I'm not sure if there is still space available, but you might check the Ohio Ornithological Society's website if you'd like to participate in a cool - literally - field trip to the Wilds in the company of many other cold-hardy souls. On January 15th, we'll have our annual foray there to seem raptors and other wintering birds. Just CLICK HERE for details.
I was at the Wilds last Sunday, where I made this interesting mouse observation. But I wasn't there for mice, although many of the birds that I sought were. It was the annual Chandlersville Christmas Bird Count, organized by Scott Albaugh, and I had the great fortune of being assigned to the innards of the Wilds. Jenise Bauman, their director of conservation science training, was my partner, and thus we had access to some areas not always open to visitors.
We encountered a few platoons of Wild Turkeys, including the rather fearless group above.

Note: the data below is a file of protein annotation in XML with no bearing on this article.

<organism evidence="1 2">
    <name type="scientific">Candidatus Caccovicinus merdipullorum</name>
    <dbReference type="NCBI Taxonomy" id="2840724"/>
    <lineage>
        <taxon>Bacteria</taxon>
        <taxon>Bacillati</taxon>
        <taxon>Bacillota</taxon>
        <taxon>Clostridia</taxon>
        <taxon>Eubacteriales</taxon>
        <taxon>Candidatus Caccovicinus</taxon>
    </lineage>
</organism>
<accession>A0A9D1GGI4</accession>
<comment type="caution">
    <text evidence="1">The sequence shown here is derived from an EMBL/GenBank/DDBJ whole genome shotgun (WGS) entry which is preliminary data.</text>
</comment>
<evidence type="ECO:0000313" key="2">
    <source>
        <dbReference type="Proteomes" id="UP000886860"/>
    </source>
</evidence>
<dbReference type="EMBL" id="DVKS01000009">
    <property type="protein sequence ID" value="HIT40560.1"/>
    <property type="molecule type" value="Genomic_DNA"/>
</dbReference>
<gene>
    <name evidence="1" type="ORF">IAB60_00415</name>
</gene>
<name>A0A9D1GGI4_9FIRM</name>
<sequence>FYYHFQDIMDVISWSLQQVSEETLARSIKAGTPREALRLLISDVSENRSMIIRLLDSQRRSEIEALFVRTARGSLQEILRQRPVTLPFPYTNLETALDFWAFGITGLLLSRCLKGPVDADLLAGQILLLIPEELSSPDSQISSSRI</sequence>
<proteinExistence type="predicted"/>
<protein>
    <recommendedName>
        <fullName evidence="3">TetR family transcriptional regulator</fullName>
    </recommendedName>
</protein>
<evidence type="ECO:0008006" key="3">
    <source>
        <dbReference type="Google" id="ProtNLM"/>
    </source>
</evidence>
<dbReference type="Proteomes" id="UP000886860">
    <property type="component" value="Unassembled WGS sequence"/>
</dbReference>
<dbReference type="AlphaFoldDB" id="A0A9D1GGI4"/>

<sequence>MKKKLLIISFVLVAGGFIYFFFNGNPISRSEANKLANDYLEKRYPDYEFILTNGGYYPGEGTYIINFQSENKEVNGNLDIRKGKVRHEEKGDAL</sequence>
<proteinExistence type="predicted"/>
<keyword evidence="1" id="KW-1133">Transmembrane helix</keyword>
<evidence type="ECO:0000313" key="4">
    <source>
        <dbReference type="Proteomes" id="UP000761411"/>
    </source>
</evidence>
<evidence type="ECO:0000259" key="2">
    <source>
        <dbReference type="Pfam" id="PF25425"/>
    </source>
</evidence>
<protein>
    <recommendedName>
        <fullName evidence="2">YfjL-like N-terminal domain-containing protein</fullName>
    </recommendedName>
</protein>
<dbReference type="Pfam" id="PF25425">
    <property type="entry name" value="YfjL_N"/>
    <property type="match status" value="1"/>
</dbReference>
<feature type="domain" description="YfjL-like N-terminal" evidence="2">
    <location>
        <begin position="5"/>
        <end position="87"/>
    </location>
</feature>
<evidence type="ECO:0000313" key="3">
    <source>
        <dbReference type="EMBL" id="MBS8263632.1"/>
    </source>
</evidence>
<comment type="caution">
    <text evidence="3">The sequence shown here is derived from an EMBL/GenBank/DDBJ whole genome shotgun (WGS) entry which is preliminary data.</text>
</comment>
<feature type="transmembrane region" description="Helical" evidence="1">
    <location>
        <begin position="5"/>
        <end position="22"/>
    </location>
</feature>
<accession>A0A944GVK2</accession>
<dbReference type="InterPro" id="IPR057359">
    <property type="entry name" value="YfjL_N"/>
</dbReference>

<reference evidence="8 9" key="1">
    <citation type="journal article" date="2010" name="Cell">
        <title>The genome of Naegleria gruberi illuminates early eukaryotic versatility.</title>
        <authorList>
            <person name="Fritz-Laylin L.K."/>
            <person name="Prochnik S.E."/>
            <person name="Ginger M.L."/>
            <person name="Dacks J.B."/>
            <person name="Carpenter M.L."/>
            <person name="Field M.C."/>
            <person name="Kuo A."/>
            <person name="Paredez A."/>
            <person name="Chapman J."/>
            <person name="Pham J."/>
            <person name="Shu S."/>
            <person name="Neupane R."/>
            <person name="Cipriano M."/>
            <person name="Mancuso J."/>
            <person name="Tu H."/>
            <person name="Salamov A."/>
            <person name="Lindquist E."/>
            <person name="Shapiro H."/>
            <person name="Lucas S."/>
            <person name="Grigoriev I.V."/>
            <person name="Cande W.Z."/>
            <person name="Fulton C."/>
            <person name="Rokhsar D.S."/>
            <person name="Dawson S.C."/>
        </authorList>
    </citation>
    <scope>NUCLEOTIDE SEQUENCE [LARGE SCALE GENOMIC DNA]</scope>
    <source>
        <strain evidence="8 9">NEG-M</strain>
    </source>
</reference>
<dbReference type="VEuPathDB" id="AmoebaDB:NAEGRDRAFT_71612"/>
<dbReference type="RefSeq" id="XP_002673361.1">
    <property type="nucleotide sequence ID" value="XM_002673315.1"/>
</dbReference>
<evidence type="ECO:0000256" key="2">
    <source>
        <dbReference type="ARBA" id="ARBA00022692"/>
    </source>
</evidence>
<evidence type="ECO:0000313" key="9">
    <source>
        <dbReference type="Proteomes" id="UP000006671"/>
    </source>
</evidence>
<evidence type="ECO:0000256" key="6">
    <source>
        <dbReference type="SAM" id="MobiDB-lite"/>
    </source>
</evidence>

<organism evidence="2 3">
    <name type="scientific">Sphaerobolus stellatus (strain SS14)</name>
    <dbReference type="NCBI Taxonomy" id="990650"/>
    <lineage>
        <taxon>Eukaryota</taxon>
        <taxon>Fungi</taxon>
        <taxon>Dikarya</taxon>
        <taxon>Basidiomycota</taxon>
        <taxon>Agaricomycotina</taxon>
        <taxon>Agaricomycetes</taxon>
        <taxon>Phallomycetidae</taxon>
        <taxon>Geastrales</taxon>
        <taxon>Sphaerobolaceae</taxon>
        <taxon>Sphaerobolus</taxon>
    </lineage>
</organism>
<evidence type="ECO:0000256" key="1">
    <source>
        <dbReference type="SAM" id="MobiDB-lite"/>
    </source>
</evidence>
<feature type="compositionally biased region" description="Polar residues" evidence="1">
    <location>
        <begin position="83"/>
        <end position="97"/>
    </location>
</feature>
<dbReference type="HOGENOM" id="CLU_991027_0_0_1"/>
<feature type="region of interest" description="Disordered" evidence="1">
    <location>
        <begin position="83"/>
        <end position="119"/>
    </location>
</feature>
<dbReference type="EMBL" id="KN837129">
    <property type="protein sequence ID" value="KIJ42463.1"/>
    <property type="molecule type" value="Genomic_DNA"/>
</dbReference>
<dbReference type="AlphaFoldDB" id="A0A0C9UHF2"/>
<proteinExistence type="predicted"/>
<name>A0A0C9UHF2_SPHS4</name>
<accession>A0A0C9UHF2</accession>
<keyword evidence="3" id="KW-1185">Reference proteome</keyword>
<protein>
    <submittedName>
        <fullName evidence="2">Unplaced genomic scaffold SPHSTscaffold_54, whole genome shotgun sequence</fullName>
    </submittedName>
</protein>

The Wilds is a large animal research and conservation facility; among the best of its kind anywhere in the world. During the warmer months, tours are offered that'll get you up close and personal with the inhabitants, and I'd highly recommend it.
P-Horses, along with many of the other 25 or so species maintained by the Wilds, hail from cold climates and are extremely tolerant of frigid weather. In fact, some of them probably thoroughly enjoy the cold.
Bactrian Camels are instantly recognizable to most people, because there are nearly 1.5 million domesticated camels and their images are commonly seen. But, it's vital to protect the wild ones, too. There is one other species of camel, the Dromedary Camel, which has but one hump.